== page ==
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Friday, October 31, 2014

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Ontario offers to treat wounded Palestinians and Israelis

Tags: Canada Eric Hoskins gaza Hospital for Sick Children Izzeldin Abuelaish Kathleen Wynne
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Eric Hoskins

TORONTO — The province of Ontario has offered to treat Palestinian and Israeli children wounded in the Israel-Gaza war.

The announcement from Ontario health minister Eric Hoskins said the province is willing to take the most serious cases from both Gaza and Israel if the children are unable to receive proper treatment at home but can make the journey to Canada, reports Canadian Press.

Israeli and Palestinian authorities have indicated they’re willing to co-operate with the effort, Hoskins said.

Five Ontario hospitals — including Toronto’s famed Hospital for Sick Children — have offered to treat the kids, with some medical staff even offering to work for free.

“Children who are suffering on either side of the conflict, we want to do what we can to help them,” Ontario Premier Kathleen Wynne told reporters Tuesday.

Hoskins, who co-founded and led the charity War Child Canada before entering politics, told the Toronto Star that Ontarians “have a moral responsibility to respond in this instance.”

“My heart goes out to the victims, particularly the youngest victims on any side of this conflict or any conflict for that matter. And I think that’s also what Canadians are thinking at this moment in time,” he told CP.

Hoskins noted the request to Canadians to help both Israeli and Palestinian children came from Dr. Izzeldin Abuelaish, who now lives in Toronto. Three of Abuelaish’s daughters were killed in Israel’s shelling of Gaza in 2009.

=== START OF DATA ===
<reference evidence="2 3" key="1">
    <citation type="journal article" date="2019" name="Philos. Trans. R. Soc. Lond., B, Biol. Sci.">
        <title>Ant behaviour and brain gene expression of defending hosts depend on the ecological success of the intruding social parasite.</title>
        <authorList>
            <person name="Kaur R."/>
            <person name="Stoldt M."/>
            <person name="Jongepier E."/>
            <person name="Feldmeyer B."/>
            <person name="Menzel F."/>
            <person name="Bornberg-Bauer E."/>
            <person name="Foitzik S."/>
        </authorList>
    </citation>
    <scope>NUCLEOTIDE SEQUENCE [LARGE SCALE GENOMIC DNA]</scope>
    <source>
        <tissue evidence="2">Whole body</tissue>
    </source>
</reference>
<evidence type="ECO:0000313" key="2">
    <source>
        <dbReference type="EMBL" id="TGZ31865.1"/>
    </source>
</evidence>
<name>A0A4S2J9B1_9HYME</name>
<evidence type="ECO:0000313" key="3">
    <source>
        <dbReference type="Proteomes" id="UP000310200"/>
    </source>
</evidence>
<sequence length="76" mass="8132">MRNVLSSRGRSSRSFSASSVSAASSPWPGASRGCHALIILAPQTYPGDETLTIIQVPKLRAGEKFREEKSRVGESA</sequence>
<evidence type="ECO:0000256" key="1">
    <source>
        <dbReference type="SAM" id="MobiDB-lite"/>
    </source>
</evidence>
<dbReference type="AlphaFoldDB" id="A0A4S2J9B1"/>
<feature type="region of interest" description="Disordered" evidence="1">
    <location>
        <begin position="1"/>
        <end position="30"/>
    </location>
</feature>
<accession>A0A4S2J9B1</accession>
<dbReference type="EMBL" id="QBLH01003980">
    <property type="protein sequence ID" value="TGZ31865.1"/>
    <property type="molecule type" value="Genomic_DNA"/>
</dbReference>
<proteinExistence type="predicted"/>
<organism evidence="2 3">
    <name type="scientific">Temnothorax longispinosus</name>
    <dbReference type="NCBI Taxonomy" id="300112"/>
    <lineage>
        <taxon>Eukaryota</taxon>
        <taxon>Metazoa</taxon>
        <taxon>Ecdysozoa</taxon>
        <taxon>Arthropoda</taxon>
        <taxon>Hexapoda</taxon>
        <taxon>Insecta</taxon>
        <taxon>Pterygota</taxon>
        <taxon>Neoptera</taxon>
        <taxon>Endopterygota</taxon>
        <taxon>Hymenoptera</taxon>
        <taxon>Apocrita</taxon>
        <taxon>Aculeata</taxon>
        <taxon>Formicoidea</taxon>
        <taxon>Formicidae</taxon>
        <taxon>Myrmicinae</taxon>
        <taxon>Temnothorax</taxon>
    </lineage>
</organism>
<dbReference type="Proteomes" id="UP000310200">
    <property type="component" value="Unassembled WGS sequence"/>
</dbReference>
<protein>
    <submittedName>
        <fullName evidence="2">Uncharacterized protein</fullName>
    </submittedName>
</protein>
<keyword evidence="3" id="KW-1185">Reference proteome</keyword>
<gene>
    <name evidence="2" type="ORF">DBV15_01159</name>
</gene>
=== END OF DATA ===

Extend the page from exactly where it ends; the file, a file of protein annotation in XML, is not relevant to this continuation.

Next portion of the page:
Speaking to The CJN, Shimon Fogel, CEO of the Centre for Israel and Jewish Affairs (CIJA), wondered why Gaza was being singled out for concern.

"We have yet to hear of a large scale initiative to bring children from other conflict zones in the Middle East to Canada for treatment. Tragically, there are thousands of children victimized by conflict in the broader region whose plight is going unnoticed and are in need of urgent medical care," Fogel said.

"This raises the question: why the selective focus on Gaza? We always support Canada’s direct engagement in providing aid to address humanitarian situations worldwide in the most practical and effective ways possible. Israel regularly provides Gaza’s children with access to world-class medical treatment in Israeli hospitals."

Asked whether CIJA is concerned that this initiative could allow terrorists in Canada, perhaps as parents accompanying children, Fogel said his group expects the "government of Canada will take every precaution to prevent that from happening."

On Aug. 5, federal NDP Leader Thomas Mulcair issued an open letter to Prime Minister Stephen Harper, urging him to support Abuelaish's proposal to bring Gazan children to Canada for treatment.

“Many Canadians are asking themselves what we can do to help,” Mulcair said in his letter. “Dr. Abuelaish's unifying message of reconciliation is an example to us all," Muclair wrote. "He believes that to achieve peace, we must refuse to hate. Only in that spirit can we hope to bring people together to forge a just, secure and lasting peace.”

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